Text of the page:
I am FAR happier with Borg than I could ever be with the late Funk. And I agree with you that Borg’s concern for the people in the pews is laudable–though we disagree over the shape that should take. (I’m used to this. I go to a church where many are more liberal than I theologically–not politically since I am a democratic socialist–and Borg is spoken of in tones I reserve for Barth, Moltmann, or John Howard Yoder!)

    I’ll have to re-think the way the Jesus Seminar claims to be a consensus. I think I have heard them use that in very sweeping ways.

    Comment by Michael Westmoreland-White | April 2, 2007

  10. I have more problems with Borg as a theologian. …There are helpful insights there and in his Reading the Bible Again for the First Time and The God We Never Knew. But ultimately, I have a higher Christology, a more objective view of the atonement (although my view is more with the Christus Victor than substitutionary tradition), and a bodily resurrection.

    I think I’m pretty much in agreement with all of this. I read both books awhile back and don’t remember them in detail. I remember thinking especially that “Reading the Bible Again…” could be helpful to people who had grown up reading the bible in a literalist way – either out of habit or out of their church’s position – but I also remember thinking that I felt he went just a bit too far down the demythologisation track. Really more 1970s than 1990s, I felt.

    I’m assuming that by “objective” view of atonement, you mean as opposed to subjective.

    Comment by PamBG | April 2, 2007

  11. “I’m assuming that by “objective” view of atonement, you mean as opposed to subjective.”

    Yes, Pam. Borg’s view is an updated version of Abelard’s moral influence theory–completely subjective. I insist that God ACTED in the cross for human redemption. I don’t see this in substitutionary terms, but in terms of Christ Victor–the nonviolent one’s death was not defeat but victory.

    Comment by Michael Westmoreland-White | April 2, 2007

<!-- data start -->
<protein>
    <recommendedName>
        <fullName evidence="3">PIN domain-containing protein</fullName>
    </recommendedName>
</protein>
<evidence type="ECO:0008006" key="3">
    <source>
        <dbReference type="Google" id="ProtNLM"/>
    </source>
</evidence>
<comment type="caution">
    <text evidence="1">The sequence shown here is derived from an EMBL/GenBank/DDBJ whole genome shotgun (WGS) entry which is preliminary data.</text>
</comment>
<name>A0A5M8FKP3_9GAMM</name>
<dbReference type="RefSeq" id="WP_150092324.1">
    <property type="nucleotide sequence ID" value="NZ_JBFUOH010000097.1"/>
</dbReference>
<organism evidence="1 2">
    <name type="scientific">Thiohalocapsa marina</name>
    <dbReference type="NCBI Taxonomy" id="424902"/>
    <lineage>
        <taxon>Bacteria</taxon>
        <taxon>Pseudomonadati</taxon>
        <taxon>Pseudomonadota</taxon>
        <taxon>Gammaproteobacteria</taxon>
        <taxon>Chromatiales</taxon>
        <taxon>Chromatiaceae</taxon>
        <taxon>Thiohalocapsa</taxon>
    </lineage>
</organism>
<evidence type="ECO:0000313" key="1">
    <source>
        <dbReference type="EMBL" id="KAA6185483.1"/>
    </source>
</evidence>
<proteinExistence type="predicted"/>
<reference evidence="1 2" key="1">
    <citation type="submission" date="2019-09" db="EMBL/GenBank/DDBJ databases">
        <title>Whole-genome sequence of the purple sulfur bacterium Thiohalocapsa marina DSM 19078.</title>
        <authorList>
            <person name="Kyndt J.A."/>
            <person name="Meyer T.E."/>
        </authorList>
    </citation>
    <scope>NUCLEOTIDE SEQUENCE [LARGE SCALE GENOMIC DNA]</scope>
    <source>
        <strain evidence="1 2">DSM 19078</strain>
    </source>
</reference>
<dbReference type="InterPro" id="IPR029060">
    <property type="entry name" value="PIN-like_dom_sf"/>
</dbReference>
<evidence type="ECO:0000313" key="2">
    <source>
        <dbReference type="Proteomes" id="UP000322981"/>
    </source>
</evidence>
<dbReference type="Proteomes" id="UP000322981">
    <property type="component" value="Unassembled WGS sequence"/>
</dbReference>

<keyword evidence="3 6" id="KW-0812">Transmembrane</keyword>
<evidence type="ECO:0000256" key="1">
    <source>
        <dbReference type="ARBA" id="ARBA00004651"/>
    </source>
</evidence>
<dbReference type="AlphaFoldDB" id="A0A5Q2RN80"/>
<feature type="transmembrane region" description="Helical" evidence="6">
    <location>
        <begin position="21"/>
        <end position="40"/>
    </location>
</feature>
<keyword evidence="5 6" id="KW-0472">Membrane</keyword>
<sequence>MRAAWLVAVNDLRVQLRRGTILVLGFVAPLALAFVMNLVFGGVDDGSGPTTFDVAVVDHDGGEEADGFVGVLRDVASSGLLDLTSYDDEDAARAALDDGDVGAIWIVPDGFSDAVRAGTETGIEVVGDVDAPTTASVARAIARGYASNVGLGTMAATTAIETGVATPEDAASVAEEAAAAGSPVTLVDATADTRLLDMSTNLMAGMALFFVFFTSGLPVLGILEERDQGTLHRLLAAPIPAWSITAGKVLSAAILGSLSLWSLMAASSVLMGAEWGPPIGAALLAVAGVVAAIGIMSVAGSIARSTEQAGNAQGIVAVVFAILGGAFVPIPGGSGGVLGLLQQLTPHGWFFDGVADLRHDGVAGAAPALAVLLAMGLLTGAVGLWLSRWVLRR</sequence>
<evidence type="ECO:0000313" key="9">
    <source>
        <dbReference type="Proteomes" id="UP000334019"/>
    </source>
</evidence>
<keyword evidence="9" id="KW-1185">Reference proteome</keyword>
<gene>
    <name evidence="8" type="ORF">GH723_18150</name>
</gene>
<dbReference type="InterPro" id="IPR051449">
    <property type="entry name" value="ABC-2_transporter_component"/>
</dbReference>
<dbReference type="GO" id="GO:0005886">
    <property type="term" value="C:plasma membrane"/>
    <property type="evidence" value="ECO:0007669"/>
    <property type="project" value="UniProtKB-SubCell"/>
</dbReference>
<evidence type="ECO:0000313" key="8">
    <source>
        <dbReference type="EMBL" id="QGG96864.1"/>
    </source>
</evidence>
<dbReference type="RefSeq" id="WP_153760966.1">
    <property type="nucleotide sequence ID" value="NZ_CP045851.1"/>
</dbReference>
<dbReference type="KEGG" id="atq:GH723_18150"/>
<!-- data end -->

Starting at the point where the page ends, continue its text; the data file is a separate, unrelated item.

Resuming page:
12. I insist that God ACTED in the cross for human redemption. I don’t see this in substitutionary terms, but in terms of Christ Victor–the nonviolent one’s death was not defeat but victory.

    Well, you can probably surmise that I agree with this, being a big fan of Girard and all.

    I don’t know whether Volf would have liked the effect, but having just finished “Free of Charge”, I really don’t see any room at all for substitutionary atonement; that makes God a God of justice rather than a God of grace. I think that the problem of “the cost of sin” can be addressed in other ways.

    I agree that God “acted”. In what way is – I hate to use the word – somewhat mysterious. I’m rather taken with the first chapter of John as well. It gives me the idea that atonement is actually part of the creation process.

    Sorry. Babbling.

    Comment by PamBG | April 3, 2007

  13. Michael,

    As you can probably imagine, school keeps me from being able to do as much blog-stuff as I’d sometimes like. However, in response to your post on Borg and your invitation to flesh out our differences on Borg, I’m going to try to post my own take on Borg at my blog sometime before Easter.

    I suspect this will be much more fruitful than having a pseudo debate in the comments section here, especially since I suspect that we agree on more points than it would seem if we start off taking opposing points of view.

    What I’m planning to do in my post is to focus on a positive articulation of what I hear Borg affirming, rather than a negative articulation of what I hear him denying. From there some discussion of what he denies may indeed be necessary, as he does in several important respects disagree with generally accepted beliefs about Jesus.

    My post will focus on only three (or maybe four) books, all of which come after his earliest work on Jesus, and after he begins to have a kind of religious reawakening. I’ll be focusing on these books (Meeting Jesus Again (For the First Time), The Heart of Christianity, and Jesus) because I see them as more accurate representations of his current beliefs, and because they are written more as constructive theologies than as external criticism. In these books he is attempting to articulate a vision of Jesus and Christianity for Christians as a Christian (at least in my reading of them – feel free to disagree, as I am no authority on Borg or anything else), which is as best as I can tell a sharp departure from his earliest work.

    On the subject of eschatology, I will depend heavily on Borg’s most recent book on Jesus, in which he to a certain extent distances himself from the position of denying any eschatological content to Jesus’ message.

    I suspect after the dust settles, we will still have some profound disagreements, as I am a fair amount more liberal than you. However, as best as I can tell, those disagreements are extremely unimportant.

    Comment by Sandalstraps | April 3, 2007

  14. Pam, I agree with most of what you wrote–except that I find the contrast between justice and grace to be very misleading (as with similar contrasts between love and justice).